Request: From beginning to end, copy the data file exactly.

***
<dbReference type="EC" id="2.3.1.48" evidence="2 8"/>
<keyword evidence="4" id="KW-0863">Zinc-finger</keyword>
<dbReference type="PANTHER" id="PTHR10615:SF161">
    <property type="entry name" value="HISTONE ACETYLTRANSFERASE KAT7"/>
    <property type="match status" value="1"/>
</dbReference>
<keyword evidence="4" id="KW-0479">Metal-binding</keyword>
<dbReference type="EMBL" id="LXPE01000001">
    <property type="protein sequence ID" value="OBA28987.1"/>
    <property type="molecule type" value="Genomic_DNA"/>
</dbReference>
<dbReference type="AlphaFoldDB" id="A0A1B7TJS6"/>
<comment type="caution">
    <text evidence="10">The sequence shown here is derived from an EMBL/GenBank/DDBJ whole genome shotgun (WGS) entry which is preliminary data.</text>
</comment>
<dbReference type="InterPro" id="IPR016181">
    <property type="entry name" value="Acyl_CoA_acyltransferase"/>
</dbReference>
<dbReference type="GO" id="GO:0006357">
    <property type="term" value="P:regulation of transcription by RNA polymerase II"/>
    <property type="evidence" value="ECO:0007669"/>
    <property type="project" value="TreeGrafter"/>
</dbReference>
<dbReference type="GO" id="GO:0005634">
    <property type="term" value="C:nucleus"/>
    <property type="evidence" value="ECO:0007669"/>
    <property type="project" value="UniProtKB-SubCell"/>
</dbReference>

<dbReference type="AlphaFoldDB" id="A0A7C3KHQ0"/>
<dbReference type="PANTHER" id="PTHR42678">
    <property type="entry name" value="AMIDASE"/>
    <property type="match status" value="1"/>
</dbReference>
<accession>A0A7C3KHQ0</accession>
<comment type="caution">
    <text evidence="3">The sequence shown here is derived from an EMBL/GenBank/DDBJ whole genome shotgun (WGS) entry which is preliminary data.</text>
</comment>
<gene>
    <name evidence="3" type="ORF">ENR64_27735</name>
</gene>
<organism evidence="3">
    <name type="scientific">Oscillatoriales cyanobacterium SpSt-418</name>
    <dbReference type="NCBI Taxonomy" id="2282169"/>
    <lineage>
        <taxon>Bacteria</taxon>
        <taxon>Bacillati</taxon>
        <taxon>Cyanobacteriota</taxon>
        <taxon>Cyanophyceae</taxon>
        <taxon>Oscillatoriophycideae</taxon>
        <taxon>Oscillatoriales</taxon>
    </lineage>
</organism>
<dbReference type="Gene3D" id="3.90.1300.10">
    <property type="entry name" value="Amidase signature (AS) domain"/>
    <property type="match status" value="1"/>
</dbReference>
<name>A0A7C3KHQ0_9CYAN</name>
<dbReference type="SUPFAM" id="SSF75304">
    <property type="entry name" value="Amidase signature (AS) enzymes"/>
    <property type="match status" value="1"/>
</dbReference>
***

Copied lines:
<dbReference type="EC" id="2.3.1.48" evidence="2 8"/>
<keyword evidence="4" id="KW-0863">Zinc-finger</keyword>
<dbReference type="PANTHER" id="PTHR10615:SF161">
    <property type="entry name" value="HISTONE ACETYLTRANSFERASE KAT7"/>
    <property type="match status" value="1"/>
</dbReference>
<keyword evidence="4" id="KW-0479">Metal-binding</keyword>
<dbReference type="EMBL" id="LXPE01000001">
    <property type="protein sequence ID" value="OBA28987.1"/>
    <property type="molecule type" value="Genomic_DNA"/>
</dbReference>
<dbReference type="AlphaFoldDB" id="A0A1B7TJS6"/>
<comment type="caution">
    <text evidence="10">The sequence shown here is derived from an EMBL/GenBank/DDBJ whole genome shotgun (WGS) entry which is preliminary data.</text>
</comment>
<dbReference type="InterPro" id="IPR016181">
    <property type="entry name" value="Acyl_CoA_acyltransferase"/>
</dbReference>
<dbReference type="GO" id="GO:0006357">
    <property type="term" value="P:regulation of transcription by RNA polymerase II"/>
    <property type="evidence" value="ECO:0007669"/>
    <property type="project" value="TreeGrafter"/>
</dbReference>
<dbReference type="GO" id="GO:0005634">
    <property type="term" value="C:nucleus"/>
    <property type="evidence" value="ECO:0007669"/>
    <property type="project" value="UniProtKB-SubCell"/>
</dbReference>

<dbReference type="AlphaFoldDB" id="A0A7C3KHQ0"/>
<dbReference type="PANTHER" id="PTHR42678">
    <property type="entry name" value="AMIDASE"/>
    <property type="match status" value="1"/>
</dbReference>
<accession>A0A7C3KHQ0</accession>
<comment type="caution">
    <text evidence="3">The sequence shown here is derived from an EMBL/GenBank/DDBJ whole genome shotgun (WGS) entry which is preliminary data.</text>
</comment>
<gene>
    <name evidence="3" type="ORF">ENR64_27735</name>
</gene>
<organism evidence="3">
    <name type="scientific">Oscillatoriales cyanobacterium SpSt-418</name>
    <dbReference type="NCBI Taxonomy" id="2282169"/>
    <lineage>
        <taxon>Bacteria</taxon>
        <taxon>Bacillati</taxon>
        <taxon>Cyanobacteriota</taxon>
        <taxon>Cyanophyceae</taxon>
        <taxon>Oscillatoriophycideae</taxon>
        <taxon>Oscillatoriales</taxon>
    </lineage>
</organism>
<dbReference type="Gene3D" id="3.90.1300.10">
    <property type="entry name" value="Amidase signature (AS) domain"/>
    <property type="match status" value="1"/>
</dbReference>
<name>A0A7C3KHQ0_9CYAN</name>
<dbReference type="SUPFAM" id="SSF75304">
    <property type="entry name" value="Amidase signature (AS) enzymes"/>
    <property type="match status" value="1"/>
</dbReference>